Very little is known about the diseases affecting the Darwin's fox ( Lycalopex fulvipes), which is considered to be one of the most endangered carnivores worldwide. Blood samples of 30 foxes captured on Chiloé Island (Chile) were tested with a battery of PCR assays targeting the following pathogens: Ehrlichia/. Anaplasma sp., Rickettsia sp., Bartonella sp., Coxiella burnetti, Borrelia sp., Mycoplasma sp., Babesia sp., Hepatozoon canis, Hepatozoon felis, Leishmania donovani complex, and Filariae. Analysis of the 16S rRNA gene revealed the presence of Mycoplasma spp. in 17 samples (56.7%, 95% Confidence Intervals= 38.2-73.7). Of these, 15 infections were caused by a Mycoplasma belonging to the M. haemofelis/. haemocanis (Mhf/Mhc) group, whereas two were caused by a Mycoplasma showing between 89% and 94% identity with different Candidatus Mycoplasma turicensis from felids and rodents hemoplasmas. The analysis of the sequence of the RNA subunit of the RNase P gene of 10 of the foxes positive for Mhf/Mhc showed that eight were infected with M. haemocanis (Mhc), one with a Mycoplasma showing 94% identity with Mhc, and one by M. haemofelis (Mhf). One of the foxes positive for Mhc was infected with a Ricketssia closely related to R. felis. All foxes were negative for the other studied pathogens. Our results are of interest because of the unexpectedly high prevalence of Mycoplasma spp. detected, the variability of species identified, the presence of a potentially new species of hemoplasma, and the first time a hemoplasma considered to be a feline pathogen (Mhf) has been identified in a canid. Though external symptoms were not observed in any of the infected foxes, further clinical and epidemiological studies are necessary to determine the importance of hemoplasma infection in this unique species. © 2013 Elsevier B.V.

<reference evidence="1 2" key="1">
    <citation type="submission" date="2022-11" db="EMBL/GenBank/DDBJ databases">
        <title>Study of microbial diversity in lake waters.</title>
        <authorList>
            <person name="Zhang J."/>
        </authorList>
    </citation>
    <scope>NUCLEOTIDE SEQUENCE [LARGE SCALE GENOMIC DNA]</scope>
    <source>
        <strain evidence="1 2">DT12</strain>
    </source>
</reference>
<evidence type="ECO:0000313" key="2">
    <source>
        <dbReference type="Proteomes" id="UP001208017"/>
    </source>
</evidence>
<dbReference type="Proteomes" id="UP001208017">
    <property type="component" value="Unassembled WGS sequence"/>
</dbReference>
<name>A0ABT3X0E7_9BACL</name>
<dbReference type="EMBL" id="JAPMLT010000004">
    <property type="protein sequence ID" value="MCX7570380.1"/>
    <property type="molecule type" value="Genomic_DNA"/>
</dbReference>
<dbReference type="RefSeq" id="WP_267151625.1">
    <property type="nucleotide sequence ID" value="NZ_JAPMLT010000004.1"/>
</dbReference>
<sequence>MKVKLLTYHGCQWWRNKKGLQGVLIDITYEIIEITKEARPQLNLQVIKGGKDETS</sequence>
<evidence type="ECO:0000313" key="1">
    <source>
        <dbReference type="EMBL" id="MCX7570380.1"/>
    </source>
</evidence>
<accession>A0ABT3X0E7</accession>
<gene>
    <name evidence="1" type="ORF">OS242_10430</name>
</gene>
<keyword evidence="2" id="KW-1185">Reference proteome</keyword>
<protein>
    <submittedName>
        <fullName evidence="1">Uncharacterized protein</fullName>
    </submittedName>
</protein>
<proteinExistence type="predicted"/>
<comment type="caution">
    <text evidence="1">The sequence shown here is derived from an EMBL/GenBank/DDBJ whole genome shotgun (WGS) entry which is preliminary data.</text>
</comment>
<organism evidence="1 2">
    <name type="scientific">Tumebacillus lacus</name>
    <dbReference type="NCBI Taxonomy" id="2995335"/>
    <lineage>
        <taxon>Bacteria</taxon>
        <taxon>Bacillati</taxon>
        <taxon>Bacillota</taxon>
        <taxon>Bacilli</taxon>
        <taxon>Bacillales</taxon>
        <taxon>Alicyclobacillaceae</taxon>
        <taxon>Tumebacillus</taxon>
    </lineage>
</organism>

- Pseudalopex fulvipes
- South America